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Most medical ethicists are involved in some combination of teaching and research in an academic setting: a medical school, seminary or divinity school, or the department of philosophy and/or religion at a college or university. Some hold academic positions and also have a private practice as ethical consultants for local health care institutions. A small but increasing number of medical ethicists work full time as consultants in private practice. Others are employed as researchers and policy developers by federal, state, and private agencies.
A typical workweek for a medical ethicist employed in academia includes about 10 to 15 hours of teaching classes or holding private conferences with students. Classes typically attract students from a wide range of professional programs (law, medicine, nursing, and religion) as well as graduate students in ethics. They spend the remainder of their time conducting research, writing papers, attending to department business, and serving on institutional review boards (IRB). As part of an IRB, medical ethicists approve biomedical and behavioral research protocols for clinical trials, help hospitals and universities consider the rights of patients, and guard against scientific misconduct, such as may occur when commercial entities sponsor research.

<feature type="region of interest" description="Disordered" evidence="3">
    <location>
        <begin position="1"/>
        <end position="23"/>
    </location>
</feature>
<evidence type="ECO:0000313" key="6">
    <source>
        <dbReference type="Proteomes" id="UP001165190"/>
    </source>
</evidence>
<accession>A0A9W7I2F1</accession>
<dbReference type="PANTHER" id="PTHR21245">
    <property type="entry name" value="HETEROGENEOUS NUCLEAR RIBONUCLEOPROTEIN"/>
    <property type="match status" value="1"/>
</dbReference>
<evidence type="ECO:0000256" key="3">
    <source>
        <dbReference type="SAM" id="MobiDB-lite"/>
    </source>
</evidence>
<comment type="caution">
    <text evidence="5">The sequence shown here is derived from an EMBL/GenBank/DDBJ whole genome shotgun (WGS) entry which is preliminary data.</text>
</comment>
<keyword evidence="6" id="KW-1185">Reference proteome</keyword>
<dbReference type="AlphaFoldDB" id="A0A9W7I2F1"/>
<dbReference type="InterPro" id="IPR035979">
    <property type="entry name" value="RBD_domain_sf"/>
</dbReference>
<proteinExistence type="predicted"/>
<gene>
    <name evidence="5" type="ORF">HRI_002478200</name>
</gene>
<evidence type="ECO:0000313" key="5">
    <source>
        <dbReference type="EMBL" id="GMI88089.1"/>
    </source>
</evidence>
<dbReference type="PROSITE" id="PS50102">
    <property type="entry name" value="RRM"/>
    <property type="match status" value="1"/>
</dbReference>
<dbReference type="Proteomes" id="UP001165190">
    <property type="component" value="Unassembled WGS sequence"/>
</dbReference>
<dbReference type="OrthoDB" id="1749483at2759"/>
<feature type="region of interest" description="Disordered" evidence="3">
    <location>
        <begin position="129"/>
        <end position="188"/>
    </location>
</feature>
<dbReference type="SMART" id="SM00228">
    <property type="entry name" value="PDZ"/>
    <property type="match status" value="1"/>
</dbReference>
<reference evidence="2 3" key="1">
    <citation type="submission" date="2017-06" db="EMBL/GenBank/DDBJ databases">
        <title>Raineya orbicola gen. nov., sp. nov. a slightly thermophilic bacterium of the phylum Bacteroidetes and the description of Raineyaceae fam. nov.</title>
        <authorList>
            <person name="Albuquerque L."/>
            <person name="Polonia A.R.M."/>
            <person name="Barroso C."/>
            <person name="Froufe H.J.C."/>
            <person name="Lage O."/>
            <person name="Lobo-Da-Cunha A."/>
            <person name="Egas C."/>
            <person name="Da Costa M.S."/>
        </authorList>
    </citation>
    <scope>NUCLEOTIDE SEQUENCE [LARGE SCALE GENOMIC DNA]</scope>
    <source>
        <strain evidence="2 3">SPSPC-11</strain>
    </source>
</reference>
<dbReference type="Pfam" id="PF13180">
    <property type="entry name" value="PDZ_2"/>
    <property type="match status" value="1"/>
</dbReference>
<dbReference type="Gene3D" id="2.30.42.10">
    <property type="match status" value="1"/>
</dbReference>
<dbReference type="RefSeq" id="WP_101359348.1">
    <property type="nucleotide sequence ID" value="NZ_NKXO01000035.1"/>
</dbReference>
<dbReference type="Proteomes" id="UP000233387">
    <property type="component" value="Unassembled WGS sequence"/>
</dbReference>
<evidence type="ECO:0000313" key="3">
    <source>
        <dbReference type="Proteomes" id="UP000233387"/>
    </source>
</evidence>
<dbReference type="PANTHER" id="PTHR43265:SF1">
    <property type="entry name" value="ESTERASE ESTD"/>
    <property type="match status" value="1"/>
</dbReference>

Medical ethicists who are employed at a hospital or medical center help medical professionals address ethical issues by participating in individual ethics consultations with patients or staff members. Some requests are quite simple, such as a patient wanting to talk about making a living will. Others are more complex, involving a patient's refusal of treatment or disagreements between doctors and family members about treatment options. Although competent adults have the right to refuse treatment, a life-or-death decision should not be made without serious discussion. In many cases, competency to make an informed decision is a difficult matter to determine. When the patient is clearly not competent (an infant or a person in a coma) and has not left an advance directive (a living will or assignment of durable power of attorney), ethical problems multiply. And what happens if a patient's condition becomes critical but the person to whom he or she has given durable power of attorney cannot be located? While ethical issues arise in all hospital departments, ethics consultations are frequently requested by the ICU (intensive care unit) or in connection with organ transplants, premature births, and difficult pregnancies. Medical ethicists also spend time working on IRBs, committees, and attending to administrative duties, such as planning budgets.
The Patient Self-Determination Act (PSDA), which took effect in 1991, requires hospitals, hospices, and nursing homes to inform competent patients that they have the right to accept or reject treatment and to draw up a living will or other advance directive making their wishes clear. The PSDA obviously provides some parameters for the rights of individuals but leaves many questions unanswered. More and more, patients, family members, physicians, and other medical personnel are turning to medical ethicists for assistance in clarifying the issues and making decisions. Medical ethicists acting in this role are known as ethical consultants.
Research, writing, and participation in professional organizations are also important parts of a medical ethicist's job.
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